Nine support team members, many of whom could form the core of Team UP Dagisik next year, flew in from Manila just in time on Day 3 to cheer on the car they helped build as it hit the track for its final attempt, during which Mechanical Head Charles Cayno got his chance to sit behind the wheel. Cayno said, “Competing on a former F1 track was so much fun. It made us forget about the hot weather and just go to work.”
In addition to record-breaking number of participants and efficiency results, this year’s event also made history by having the first night race in the history of Shell Eco-Marathon globally. “The introduction of the night races allows drivers to experience a better driving environment,” said Shell Eco-Marathon Global Technical Director Norman Koch. “The cockpit can be really hot, especially for the prototype category. The cooler temperatures may have helped with the outcome.”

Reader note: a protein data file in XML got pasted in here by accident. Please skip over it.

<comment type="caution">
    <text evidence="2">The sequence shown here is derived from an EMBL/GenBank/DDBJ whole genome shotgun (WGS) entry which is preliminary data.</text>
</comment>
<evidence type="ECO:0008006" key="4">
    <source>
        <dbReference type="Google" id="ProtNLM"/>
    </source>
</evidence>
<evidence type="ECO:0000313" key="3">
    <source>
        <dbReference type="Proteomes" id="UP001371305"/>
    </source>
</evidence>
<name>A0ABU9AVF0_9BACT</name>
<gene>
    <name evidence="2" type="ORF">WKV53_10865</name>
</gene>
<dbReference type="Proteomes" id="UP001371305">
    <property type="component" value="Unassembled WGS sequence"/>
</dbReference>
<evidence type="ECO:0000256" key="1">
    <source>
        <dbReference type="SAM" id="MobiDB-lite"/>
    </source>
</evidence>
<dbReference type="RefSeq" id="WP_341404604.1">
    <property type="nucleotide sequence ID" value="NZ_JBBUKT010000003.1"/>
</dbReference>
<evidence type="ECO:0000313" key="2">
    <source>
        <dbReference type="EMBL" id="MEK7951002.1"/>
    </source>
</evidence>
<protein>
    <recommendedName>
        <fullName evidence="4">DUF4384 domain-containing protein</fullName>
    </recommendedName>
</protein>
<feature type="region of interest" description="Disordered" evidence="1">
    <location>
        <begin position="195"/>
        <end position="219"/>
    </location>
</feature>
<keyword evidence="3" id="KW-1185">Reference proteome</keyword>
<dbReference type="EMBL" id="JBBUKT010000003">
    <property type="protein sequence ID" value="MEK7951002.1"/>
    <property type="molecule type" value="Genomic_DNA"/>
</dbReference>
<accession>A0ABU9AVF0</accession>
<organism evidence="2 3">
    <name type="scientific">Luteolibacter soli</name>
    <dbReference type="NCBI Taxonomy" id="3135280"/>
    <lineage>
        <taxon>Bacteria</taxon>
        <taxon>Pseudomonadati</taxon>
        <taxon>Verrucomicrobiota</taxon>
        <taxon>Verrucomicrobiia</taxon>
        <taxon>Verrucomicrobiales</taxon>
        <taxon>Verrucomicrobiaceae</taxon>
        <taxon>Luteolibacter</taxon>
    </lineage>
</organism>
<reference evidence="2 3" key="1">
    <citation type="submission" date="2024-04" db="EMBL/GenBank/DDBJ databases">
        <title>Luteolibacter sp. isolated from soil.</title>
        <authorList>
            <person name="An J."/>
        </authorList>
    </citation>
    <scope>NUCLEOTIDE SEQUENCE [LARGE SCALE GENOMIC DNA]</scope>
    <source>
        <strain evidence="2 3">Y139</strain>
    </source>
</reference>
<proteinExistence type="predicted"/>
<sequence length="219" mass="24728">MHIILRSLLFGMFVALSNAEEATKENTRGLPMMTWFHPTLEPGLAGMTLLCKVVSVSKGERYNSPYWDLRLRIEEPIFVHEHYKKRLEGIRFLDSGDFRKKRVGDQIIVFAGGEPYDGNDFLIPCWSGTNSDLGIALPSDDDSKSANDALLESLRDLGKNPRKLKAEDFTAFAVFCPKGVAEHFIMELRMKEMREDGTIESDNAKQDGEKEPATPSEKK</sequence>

Teams arrange for their own finances and own rights to all the tech and innovations they develop. Koch emphasized the real world challenges of teamwork, restricted timeframes and resources. “We are not just teaching these kids technology, but we are teaching them life skills,” he said.
Some of these life lessons were learned the hard way. One of the 12 teams from the Philippines arrived in Sepang with only its car and no crew because it was unable to raise enough additional funds after shipment of the vehicle. Another Pilipino team asked for permission to sleep in the paddock after running out of money for hotel accommodation.
“We have built this event over the years to be more than just a competition. We are building a community,” said Xiaowei Liu, Shell’s VP of External Relations, APAC. “We are always trying new things, and the students are constantly surprising us with new ideas. Last year, one of the teams from Pakistan didn’t pass the inspection and was eliminated. Instead of packing up and going home, the team donated parts from its car to help other teams continue in the race. That’s the kind of community spirit we want to create.”
For more details on this year’s competition, visit the Shell Eco-Marathon Asia official website: https://www.shell.com/make-the-future/shell-ecomarathon/asia.html